Aug 07, 2012
Ready, Set, Code
Pick up a new iPhone or Samsung Galaxy. These aren't "smart telephones." They're handheld computers. That's even truer for iPads and the parade of Android devices trying to chip away at Apple's tablet lead. And what do people do with computers? They make applications for them.
For enterprises, fully exploiting these devices means empowering employees to use them for more than quick email checks or Web searches. IT needs to take the lead in optimizing business processes for mobility and stake out an app development strategy. You can't just transfer techniques that worked well in the PC client-server age. Mobile apps are a distinct species. Your choice could be native clients, it could be HTML5, it could be a combination or a hybrid approach, placing a native UI skin around a mobile-optimized HTML application. What IT definitely can't do is passively drift along, allowing each business unit to do its own thing. That will give rise to a security nightmare, and you'll pay dearly for not being able to reuse code.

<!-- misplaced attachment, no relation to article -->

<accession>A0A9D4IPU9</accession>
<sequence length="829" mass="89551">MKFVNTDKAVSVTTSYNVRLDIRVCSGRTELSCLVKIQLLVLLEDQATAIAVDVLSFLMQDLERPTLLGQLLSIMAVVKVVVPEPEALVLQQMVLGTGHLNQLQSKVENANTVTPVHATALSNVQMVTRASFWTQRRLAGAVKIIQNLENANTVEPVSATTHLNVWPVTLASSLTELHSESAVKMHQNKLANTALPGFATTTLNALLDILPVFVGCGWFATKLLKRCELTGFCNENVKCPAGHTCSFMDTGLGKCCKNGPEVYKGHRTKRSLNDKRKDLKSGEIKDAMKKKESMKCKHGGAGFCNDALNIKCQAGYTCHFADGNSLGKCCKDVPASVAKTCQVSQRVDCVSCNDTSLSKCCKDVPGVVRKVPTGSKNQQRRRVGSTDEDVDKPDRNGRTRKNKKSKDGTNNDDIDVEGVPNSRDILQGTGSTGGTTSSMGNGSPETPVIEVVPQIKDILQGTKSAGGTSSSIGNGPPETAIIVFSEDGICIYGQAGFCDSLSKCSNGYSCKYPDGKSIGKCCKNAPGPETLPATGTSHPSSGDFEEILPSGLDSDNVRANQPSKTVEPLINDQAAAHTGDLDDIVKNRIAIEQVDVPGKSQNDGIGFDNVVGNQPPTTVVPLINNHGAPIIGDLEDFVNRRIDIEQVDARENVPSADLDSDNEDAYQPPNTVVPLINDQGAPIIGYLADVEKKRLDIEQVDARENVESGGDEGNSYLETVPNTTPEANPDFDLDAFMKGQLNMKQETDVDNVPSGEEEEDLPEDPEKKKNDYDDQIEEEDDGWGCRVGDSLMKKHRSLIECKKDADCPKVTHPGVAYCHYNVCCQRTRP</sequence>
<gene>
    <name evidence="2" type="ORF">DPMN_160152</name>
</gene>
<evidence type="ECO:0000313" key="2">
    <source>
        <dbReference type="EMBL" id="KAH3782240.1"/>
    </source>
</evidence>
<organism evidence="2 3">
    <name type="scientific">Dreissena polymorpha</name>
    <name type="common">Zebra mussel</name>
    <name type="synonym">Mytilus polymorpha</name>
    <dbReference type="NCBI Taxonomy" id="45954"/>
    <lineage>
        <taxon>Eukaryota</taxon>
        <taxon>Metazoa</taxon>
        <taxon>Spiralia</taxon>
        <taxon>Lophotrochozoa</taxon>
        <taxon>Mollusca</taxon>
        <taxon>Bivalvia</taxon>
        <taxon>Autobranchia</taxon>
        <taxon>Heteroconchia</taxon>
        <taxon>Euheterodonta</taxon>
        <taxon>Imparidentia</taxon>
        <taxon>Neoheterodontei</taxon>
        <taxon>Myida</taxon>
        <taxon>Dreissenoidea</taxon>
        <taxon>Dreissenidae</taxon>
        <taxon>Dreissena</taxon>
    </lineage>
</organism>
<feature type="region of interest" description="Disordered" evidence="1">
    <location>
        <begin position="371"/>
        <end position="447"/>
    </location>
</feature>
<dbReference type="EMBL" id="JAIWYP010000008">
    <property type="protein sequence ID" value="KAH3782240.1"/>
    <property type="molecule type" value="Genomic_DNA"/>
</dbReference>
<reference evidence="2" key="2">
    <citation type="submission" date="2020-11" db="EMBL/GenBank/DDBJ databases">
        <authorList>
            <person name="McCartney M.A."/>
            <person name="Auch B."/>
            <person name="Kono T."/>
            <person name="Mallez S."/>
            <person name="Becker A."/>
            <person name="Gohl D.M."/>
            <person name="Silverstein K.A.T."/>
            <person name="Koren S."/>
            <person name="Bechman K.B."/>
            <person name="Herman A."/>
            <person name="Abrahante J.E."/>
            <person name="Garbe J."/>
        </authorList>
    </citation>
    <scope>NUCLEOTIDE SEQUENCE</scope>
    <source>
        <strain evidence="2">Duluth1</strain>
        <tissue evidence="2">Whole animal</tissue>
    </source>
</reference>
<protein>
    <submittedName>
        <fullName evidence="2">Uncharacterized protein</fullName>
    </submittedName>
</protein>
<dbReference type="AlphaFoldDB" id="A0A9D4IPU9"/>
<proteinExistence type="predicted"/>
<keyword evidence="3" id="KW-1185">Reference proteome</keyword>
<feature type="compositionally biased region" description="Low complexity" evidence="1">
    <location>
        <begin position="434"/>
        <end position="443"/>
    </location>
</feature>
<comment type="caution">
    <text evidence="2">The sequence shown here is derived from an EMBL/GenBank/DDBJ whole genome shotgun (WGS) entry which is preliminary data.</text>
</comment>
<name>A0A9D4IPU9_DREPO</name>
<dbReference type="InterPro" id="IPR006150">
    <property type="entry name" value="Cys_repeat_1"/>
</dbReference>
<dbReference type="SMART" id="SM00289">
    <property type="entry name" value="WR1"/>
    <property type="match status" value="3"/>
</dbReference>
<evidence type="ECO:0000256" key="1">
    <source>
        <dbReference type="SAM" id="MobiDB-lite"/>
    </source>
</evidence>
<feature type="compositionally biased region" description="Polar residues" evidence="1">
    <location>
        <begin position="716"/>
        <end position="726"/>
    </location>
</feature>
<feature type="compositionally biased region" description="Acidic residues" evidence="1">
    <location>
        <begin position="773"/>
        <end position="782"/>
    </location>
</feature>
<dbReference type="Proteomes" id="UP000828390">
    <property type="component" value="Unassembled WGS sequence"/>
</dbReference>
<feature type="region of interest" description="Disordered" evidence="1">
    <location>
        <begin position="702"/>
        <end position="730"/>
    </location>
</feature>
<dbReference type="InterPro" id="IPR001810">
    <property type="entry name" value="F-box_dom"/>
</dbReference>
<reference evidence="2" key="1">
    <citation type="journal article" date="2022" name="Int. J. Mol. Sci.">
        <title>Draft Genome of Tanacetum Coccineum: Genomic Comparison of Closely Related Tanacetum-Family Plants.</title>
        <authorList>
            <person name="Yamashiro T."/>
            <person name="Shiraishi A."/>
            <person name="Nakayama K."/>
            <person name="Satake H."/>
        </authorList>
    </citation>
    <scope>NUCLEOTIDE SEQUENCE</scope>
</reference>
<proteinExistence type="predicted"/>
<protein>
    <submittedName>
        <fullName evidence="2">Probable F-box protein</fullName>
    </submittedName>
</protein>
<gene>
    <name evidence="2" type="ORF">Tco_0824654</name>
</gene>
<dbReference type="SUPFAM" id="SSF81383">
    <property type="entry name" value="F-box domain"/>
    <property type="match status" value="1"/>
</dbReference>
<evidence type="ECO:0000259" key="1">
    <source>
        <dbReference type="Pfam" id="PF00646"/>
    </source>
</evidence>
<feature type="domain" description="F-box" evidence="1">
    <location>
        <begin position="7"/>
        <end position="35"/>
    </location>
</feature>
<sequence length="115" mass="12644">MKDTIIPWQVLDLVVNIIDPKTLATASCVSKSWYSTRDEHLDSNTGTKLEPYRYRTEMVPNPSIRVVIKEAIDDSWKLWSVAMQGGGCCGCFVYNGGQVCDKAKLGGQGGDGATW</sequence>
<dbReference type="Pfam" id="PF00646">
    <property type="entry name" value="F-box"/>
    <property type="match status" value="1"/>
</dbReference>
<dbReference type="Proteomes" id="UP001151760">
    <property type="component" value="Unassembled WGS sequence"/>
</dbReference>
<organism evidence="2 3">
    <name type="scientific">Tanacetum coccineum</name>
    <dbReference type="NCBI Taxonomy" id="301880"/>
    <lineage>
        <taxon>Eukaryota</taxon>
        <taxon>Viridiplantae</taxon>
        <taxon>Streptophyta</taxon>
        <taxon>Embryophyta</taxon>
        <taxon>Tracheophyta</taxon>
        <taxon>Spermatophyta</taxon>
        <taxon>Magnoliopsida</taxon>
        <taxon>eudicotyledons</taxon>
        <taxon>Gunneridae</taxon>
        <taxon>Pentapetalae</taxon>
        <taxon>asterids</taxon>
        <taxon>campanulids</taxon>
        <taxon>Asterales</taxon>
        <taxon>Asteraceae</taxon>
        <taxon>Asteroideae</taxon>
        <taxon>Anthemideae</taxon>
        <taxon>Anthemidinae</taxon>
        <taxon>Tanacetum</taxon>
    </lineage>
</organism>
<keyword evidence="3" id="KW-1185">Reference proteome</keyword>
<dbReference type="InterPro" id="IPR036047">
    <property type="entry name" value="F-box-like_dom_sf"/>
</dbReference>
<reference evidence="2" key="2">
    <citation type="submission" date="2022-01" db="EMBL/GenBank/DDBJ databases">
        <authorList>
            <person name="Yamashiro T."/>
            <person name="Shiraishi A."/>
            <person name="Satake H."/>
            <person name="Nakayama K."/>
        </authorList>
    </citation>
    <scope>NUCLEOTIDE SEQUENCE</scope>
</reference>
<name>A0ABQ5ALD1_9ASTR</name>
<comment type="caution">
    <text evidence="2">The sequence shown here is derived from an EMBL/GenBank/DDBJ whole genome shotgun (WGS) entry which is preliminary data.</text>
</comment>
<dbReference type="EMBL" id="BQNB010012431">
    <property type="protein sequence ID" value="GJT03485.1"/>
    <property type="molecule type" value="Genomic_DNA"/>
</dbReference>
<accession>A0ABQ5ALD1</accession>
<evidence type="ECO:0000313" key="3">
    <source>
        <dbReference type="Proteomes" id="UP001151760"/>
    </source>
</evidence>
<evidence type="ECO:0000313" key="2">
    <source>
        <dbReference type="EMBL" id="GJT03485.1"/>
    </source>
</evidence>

Not that reuse is a given.
"We have found mobile Web being cheaper than native is a fallacy," says one respondent to our 2012 Mobile Application Development Survey. "We still end up creating many sets of assets for different platforms, and Web browser fragmentation is as bad if not worse than dealing with multiple mobile platforms."
Still, our survey shows no clear leading strategy. Far from it, in fact--this is anybody's game. Users weaned on slick app store fare may spurn small-screen browser apps, but thanks to HTML5, browser technology isn't standing still or going away. Whether mobility means a return to native development for your shop largely depends on the audience--business apps for employees and partners are a different matter from those aimed at customers. In this report, we'll mainly focus on the former, but many principles are the same.
We'll run down device platforms, design choices, development tools and deployment options and conclude with recommendations on mobilizing your enterprise applications and business processes. (R5360812)
Survey Name InformationWeek 2012 Mobile Application Development Survey
Survey Date July 2012
Region North America
Number of Respondents 350
Purpose To examine mobile platform development options, where and why enterprises are building mobile applications, and what they are looking for in mobile IDEs and development tools.